Naxos AudioBooks continues its new series of Great Poets, represented by collections of their most popular poems in one program. W. B. Yeats was one of the most beloved poets of the 20th century. He left a large legacy of outstanding poems, and the finest are collected here: "Down by the Salley Gardens," "The Lake Isle of Inisfree," "The Secret Rose," and "He Wishes for the Cloths of Heaven". They are read by a strong cast, led by Olivier award-winner Jim Norton.
"My Favourite Poet"
First-year detective Kathleen Doyle is a plucky Irish redhead of humble origins and modest means. Chief Inspector Michael Acton is her antithesis: a British lord turned cop. He's tall, handsome, and enigmatic - to a fault. He also has a knack for solving London's most high-profile crimes. Acton selects Doyle out of the newbie squad to partner with him on a series of investigations because she always knows when someone is lying - a trait that comes in handy when interviewing suspects and witnesses.
"Great new entry into British mysteries"
Chief Inspector Acton and Detective Sergeant Kathleen Doyle know firsthand how the administration of justice can often follow a labyrinthine path. As they pursue a self-appointed judge, jury, and executioner, Acton's own questionable methods may prove his undoing.
"Not the best one in the series"
Beth ran away from her family when she was a teenager. She left behind a terrible evil that took her innocence. She also left behind her sister, Sara. When Beth returns home, she is shocked to discover her terrible secret is not just hers alone...she shares it with Sara. Under the shadow of a remote headland, the sisters make an oath they promise never to break.
Two sisters, one dangerous truth.... One hot August night, Rachel Darcy gets the call everyone fears. It's the police. Her younger sister Evie's had a car crash; she's in a coma. Can Rachel fly to London right away? With Evie injured and comatose, Rachel is left to pick up the pieces of her sister's life. But it's hard fitting them together, especially when she really doesn't like what she sees. Why was Evie driving when she doesn't even own a license?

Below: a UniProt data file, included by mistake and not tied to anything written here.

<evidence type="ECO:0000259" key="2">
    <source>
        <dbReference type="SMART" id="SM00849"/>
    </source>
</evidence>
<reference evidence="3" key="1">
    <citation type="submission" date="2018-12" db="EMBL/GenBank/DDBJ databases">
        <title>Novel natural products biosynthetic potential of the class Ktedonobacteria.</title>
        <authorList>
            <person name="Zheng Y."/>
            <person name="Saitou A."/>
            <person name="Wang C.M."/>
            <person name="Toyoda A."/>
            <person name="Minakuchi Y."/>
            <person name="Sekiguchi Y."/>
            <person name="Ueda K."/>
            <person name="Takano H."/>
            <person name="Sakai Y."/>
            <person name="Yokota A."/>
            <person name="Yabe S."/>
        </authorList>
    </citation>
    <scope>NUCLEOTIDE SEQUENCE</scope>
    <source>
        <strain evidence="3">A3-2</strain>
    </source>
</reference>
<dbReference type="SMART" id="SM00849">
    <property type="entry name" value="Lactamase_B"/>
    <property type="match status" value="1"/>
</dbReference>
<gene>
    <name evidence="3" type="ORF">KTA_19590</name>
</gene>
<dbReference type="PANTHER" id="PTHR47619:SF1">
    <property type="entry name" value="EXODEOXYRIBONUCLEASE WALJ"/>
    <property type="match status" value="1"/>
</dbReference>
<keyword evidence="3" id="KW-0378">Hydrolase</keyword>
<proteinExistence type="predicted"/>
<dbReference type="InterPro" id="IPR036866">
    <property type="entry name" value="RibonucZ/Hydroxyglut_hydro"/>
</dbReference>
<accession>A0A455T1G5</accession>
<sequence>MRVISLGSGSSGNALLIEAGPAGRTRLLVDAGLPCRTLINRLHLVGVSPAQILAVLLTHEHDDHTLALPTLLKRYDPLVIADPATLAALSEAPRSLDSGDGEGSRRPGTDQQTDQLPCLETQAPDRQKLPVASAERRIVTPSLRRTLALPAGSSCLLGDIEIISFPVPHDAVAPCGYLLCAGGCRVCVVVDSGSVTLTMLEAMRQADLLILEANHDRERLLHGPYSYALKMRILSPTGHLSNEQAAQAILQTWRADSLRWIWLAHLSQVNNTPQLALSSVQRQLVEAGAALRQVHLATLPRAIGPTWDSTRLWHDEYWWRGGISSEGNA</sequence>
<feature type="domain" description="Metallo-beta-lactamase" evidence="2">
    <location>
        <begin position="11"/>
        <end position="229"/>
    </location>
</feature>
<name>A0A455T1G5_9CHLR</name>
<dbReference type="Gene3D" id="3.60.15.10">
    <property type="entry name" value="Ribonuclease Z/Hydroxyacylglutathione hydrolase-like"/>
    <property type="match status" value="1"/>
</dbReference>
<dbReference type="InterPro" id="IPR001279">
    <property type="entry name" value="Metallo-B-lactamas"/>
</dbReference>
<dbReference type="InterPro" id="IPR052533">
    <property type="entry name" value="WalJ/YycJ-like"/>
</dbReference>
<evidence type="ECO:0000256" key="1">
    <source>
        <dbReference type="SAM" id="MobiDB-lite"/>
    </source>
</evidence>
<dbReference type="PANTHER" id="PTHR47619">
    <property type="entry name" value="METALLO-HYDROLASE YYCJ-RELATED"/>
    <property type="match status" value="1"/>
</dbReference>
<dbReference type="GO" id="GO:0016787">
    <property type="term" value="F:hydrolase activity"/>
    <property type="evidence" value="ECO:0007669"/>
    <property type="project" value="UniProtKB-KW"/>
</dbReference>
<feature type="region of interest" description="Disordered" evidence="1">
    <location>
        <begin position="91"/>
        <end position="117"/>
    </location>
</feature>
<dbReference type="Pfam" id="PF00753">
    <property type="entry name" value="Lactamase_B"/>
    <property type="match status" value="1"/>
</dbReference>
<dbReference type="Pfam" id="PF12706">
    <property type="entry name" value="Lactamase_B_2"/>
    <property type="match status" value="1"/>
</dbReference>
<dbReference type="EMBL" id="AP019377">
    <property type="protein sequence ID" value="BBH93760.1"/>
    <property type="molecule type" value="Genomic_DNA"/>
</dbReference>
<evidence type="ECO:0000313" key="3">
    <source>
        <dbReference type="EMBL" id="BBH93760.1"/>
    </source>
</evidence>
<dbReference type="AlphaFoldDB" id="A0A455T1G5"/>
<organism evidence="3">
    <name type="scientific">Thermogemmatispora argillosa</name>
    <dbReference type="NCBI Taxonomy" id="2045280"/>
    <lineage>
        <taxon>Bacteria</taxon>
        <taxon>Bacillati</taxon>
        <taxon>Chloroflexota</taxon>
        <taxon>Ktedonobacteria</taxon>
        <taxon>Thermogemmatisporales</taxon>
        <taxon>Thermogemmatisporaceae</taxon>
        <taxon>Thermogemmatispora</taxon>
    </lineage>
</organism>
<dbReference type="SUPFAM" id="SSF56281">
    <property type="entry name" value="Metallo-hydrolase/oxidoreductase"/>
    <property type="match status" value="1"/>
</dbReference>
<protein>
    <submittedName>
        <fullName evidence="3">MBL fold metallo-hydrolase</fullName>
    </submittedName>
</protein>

"I'm 7.5 hours in, and I'm not sure I can finish..."
William Butler Yeats remains one of the most popular poets of the 20th century.
"The Lake Isle of Innisfree," "He Wishes for the Cloths of Heaven," "Down by the Salley Gardens," "The Secret Rose": these are just a few of the poems that made William Butler Yeats an international figure. Born in Dublin in 1865, Yeats drew strength from the Irish tradition, as can be seen in this special audiobook, which presents the most important poems in the context of his life and ambitions.
"Enlightening on all aspects of his life and work"
Three key stories from the mists of Irish legends retold by Benedict Flynn. It is a mysterious world that this selection of stories from the treasure house of Irish myths describes. Here, the line between the fantastical and the real is blurred: mortals and immortals lead entwined lives.
Finnegans Wake, the greatest avant-garde novel of all time, was first published 70 years ago - and people are still trying to work out what it is about. There is Humphrey Chimpden Earwicker - aka HCE (Here Comes Everyone) - and Anna Livia Plurabelle, but also Finnegan the hod carrier (or was he a giant?), whose wake is the subject of the book. This is a masterly reading of the abridged version, with copious notes aiding comprehension.
"awesomethis is the best audio version by far"
Despite their investigative prowess, Scotland Yard's Chief Inspector Michael Sinclair, Lord Acton, and rookie detective Kathleen Doyle stir more than a few feathers at CID Headquarters when their relationship comes to light. But office politics quickly become trivial when a rash of underworld murders shatters London's normally austere façade. With a growing list of successfully solved cases to her name, the ever-dauntless Doyle shakes off the gossip and sets out to investigate the escalating turf war.